We did not leave for the fair early as we were waiting for all the kids to be up (they stayed up late the night before – slumber party) and while waiting, Ronnie and I went out to pick grapes and came back with a bowl full. I think, though, this is all we will get; last falls pruning made this years harvest smaller. Next years should be amazing.
I am thankful for the extra day off (Labor Day) for much cooking and canning:
- (8) half pints of kiwi jam – the neighbor bought more than they could use so she brought it over. We love kiwi. =)
- (7) quarts dill pickles
- Quart of potato soup – this was eaten promptly; no canning.
- (2) quarts potato salad for the cookout we attended this evening
- (1) pint ketchup
The brussel sprouts are ready and I believe some of these will be dilled. Mmm Mmm Good! Needless to say I am one whipped puppy. Not too whipped, though, to share in the saga of “One girl, four needles and one sock”. You can see in the work where I was distracted or had to lay it down mid needle. Some important tips:
- make sure your yarn is in a ball prior to starting.
- finish knitting a needle before putting down your work
Until yesterday afternoon, I felt fairly confident in my canning abilities. In the last 3 years, I have had one jar break during canning and three quarts of beans not seal. Not bad odds for a novice canner, IMHO.
Saturday my friend, no-pictures-please Beth treated me to one of Maggies’ fabulous canning classes (birthday present) and in this class we made dill pickles. I learned so many new things during this class, including to check the rims of your jars to make sure there are no nicks (leads to an improper seal) and that I can use 2 grape leaves in place of alum to keep those pickles crisp. Beth and I had great fun and after the class, we visited one of the local wineries. Mmm, Mmm, Good!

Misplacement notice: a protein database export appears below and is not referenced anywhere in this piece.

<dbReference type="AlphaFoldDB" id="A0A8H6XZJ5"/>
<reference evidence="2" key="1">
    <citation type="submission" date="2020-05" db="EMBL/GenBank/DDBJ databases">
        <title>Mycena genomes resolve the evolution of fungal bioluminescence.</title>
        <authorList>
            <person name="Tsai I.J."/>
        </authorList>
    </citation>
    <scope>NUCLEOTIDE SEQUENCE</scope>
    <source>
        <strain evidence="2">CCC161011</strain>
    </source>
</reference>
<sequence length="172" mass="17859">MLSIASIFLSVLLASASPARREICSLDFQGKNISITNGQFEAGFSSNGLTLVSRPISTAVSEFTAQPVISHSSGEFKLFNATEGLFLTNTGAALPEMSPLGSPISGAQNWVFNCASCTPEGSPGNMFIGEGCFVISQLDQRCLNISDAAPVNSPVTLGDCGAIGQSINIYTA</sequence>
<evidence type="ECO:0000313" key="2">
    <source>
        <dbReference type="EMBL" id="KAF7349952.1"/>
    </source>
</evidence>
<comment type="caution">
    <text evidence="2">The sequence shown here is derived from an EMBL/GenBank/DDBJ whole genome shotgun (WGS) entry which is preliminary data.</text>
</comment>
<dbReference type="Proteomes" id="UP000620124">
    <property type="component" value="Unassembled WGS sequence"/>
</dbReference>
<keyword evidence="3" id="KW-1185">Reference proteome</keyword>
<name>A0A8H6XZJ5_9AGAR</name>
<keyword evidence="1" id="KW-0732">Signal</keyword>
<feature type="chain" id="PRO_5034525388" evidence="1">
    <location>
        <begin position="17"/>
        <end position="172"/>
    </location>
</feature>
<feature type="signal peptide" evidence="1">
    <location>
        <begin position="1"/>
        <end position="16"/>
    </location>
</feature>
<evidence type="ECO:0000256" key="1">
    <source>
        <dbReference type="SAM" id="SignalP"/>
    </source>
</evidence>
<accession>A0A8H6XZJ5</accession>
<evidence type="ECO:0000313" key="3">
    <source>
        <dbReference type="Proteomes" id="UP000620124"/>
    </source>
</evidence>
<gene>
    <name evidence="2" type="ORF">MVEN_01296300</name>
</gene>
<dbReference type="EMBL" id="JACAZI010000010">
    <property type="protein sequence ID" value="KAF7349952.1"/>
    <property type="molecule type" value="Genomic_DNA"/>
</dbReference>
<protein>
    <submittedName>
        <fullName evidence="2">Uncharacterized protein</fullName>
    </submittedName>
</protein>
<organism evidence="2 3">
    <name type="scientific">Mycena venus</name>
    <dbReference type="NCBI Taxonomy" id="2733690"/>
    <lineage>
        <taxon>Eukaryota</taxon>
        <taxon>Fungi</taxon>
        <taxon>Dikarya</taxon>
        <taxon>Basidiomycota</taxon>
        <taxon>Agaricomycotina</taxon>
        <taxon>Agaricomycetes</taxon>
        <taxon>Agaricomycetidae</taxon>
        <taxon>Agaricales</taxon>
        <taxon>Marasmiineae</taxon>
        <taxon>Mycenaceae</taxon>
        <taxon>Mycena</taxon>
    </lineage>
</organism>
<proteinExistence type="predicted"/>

So Sunday I was determined to finish canning the corn I had taken off the cob Friday. Friday was a successful corn canning day. Every jar sealed and the corn looks so pretty! I think I left my canning mojo at Maggies. Look at this corn – what happened? As far as I can tell, my process did not change: wood stove and canner are the same. Times were the same. ???? Can one of you expert canning gurus offer some suggestions? I’m thinking too hot? Though the canner should have indicated the heat was off, yes? Anything else?
I am very sad about the 7.5 quarts that are now useless. Well, I am guessing they are useless; all jars sealed and I have not opened one yet. *sighs* Could it just be discolored and not burnt?